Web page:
I downloaded the Archlinux arm .img file for the Raspberry Pi and installed it onto my SD card.

Is it possible to use a different partition instead of FAT16 that is in the .img? Or will the GPU not detect it at all?

I ask because it would be a huge performance boost if I could use squashfs as the boot partition.

  • Welcome to RaspberryPi.SE :) I hope you don't mind, I added the archlinux tag to your post to help other Arch users like ourselves find it. – Jivings Jul 3 '12 at 1:21
  • Technically it's Archlinux arm but thanks anyway for inserting the tag. :D – ArchHaskeller Jul 3 '12 at 1:27
  • Don't worry, the ARM architecture is implied. – Jivings Jul 3 '12 at 1:28
  • @Haskeller Why don't you want it to be FAT? It is a small partition, with no writes. – Alex Chamberlain Jul 3 '12 at 8:07
  • File permissions,time stamps, and read performance improvements(loading kernel). – ArchHaskeller Jul 3 '12 at 17:36

This is the only mention of the boot partition I can find in the chip documentation:

The split between ARM and GPU memory is selected by installing one of the supplied start*.elf files as start.elf in the FAT32 boot partition of the SD card.

Therefore I assume it will only read FAT.

Just found this on the Raspberry Pi forums:

There is firmware on the SOC that you will not be able to touch. It is pre-programed from the factory. And yes it is required to boot, and this is why the first partition has to be FAT because this is how the firmware is designed. You only need a FAT partition big enough to hold a bootloader of some type.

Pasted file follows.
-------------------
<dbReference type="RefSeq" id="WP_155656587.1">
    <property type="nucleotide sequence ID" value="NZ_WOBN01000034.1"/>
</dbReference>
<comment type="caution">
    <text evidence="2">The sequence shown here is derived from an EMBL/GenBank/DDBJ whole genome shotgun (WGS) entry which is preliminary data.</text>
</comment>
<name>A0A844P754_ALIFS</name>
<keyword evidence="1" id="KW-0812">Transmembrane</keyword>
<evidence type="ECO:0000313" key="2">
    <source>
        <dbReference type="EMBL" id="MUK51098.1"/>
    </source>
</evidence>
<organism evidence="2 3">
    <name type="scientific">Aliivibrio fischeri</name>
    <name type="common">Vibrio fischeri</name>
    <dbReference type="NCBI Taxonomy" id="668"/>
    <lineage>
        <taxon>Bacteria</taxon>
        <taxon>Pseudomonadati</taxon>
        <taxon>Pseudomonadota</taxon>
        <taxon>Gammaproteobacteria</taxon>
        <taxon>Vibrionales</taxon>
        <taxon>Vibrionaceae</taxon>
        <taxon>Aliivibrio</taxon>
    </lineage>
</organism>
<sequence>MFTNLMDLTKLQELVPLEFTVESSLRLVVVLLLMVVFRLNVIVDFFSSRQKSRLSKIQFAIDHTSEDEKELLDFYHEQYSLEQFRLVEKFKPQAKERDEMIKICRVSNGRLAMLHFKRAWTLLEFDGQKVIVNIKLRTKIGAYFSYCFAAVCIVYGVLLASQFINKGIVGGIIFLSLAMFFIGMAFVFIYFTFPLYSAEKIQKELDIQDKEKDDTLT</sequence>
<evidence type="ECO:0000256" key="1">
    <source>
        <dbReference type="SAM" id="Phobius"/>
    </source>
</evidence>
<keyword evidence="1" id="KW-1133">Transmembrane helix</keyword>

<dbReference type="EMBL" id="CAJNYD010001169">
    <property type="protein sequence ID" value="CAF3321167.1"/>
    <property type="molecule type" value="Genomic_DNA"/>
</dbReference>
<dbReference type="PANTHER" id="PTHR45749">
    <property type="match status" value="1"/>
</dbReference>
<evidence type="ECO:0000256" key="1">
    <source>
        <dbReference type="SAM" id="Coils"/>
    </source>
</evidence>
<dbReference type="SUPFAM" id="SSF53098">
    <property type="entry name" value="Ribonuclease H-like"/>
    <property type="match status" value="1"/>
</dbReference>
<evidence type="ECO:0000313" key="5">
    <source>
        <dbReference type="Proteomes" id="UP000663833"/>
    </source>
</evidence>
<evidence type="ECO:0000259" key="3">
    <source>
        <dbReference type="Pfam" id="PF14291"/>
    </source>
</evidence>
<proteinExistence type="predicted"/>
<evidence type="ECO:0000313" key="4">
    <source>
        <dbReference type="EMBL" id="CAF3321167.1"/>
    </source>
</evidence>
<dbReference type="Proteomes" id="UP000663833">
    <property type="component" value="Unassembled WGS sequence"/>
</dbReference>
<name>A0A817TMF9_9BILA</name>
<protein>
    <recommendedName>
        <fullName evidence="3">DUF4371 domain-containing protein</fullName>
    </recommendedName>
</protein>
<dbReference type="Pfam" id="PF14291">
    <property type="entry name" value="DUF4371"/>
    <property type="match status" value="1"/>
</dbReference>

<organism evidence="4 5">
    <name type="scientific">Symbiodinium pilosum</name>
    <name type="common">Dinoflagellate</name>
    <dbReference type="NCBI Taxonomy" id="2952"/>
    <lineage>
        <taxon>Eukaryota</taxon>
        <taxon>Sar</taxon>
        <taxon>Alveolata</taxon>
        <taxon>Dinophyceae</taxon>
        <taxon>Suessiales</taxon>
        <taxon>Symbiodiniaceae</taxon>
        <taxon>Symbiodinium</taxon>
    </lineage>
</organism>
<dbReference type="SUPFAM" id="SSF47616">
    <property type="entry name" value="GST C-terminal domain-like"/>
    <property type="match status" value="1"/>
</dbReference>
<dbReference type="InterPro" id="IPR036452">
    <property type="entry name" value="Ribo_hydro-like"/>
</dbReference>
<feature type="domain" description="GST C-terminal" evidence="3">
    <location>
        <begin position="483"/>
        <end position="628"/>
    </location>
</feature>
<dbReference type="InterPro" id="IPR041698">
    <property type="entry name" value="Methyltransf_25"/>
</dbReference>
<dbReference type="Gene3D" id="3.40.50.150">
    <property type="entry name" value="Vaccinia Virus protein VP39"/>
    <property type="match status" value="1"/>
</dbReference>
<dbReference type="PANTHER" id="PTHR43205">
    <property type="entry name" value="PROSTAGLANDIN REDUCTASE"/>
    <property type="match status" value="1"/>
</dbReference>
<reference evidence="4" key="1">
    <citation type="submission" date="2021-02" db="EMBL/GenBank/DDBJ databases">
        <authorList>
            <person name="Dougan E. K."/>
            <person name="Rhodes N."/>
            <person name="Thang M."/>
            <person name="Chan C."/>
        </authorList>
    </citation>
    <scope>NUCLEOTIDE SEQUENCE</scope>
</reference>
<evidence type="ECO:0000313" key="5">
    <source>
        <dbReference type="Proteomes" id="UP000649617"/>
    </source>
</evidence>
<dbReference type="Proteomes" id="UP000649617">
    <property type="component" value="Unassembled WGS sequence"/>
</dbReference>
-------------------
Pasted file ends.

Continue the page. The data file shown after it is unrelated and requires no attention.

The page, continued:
• Does Broadcom have any other versions of GPU firmware that will load the Archlinux arm kernel on a filesystem besides FAT? – ArchHaskeller Jul 3 '12 at 1:48
  • I assume the root partition isn't FAT? – Alex Chamberlain Jul 3 '12 at 6:25
  • @AlexChamberlain: Root partition is EXT4. – Jivings Jul 3 '12 at 8:05
  • @Haskeller: Not as far as I am aware. What is your use case? – Jivings Jul 3 '12 at 8:05
  • @Jivings I thought it would be... – Alex Chamberlain Jul 3 '12 at 8:06

To answer your question in the most literal sense, the partition could be FAT32, instead of FAT16. The Debian image uses FAT32.

  • Pretty sure Arch is also FAT32 and OP was mistaken. – Jivings Jul 12 '12 at 8:42
  • @Jivings Nope, it is definitely FAT16. You can use piimg list. – Alex Chamberlain Jul 12 '12 at 8:46

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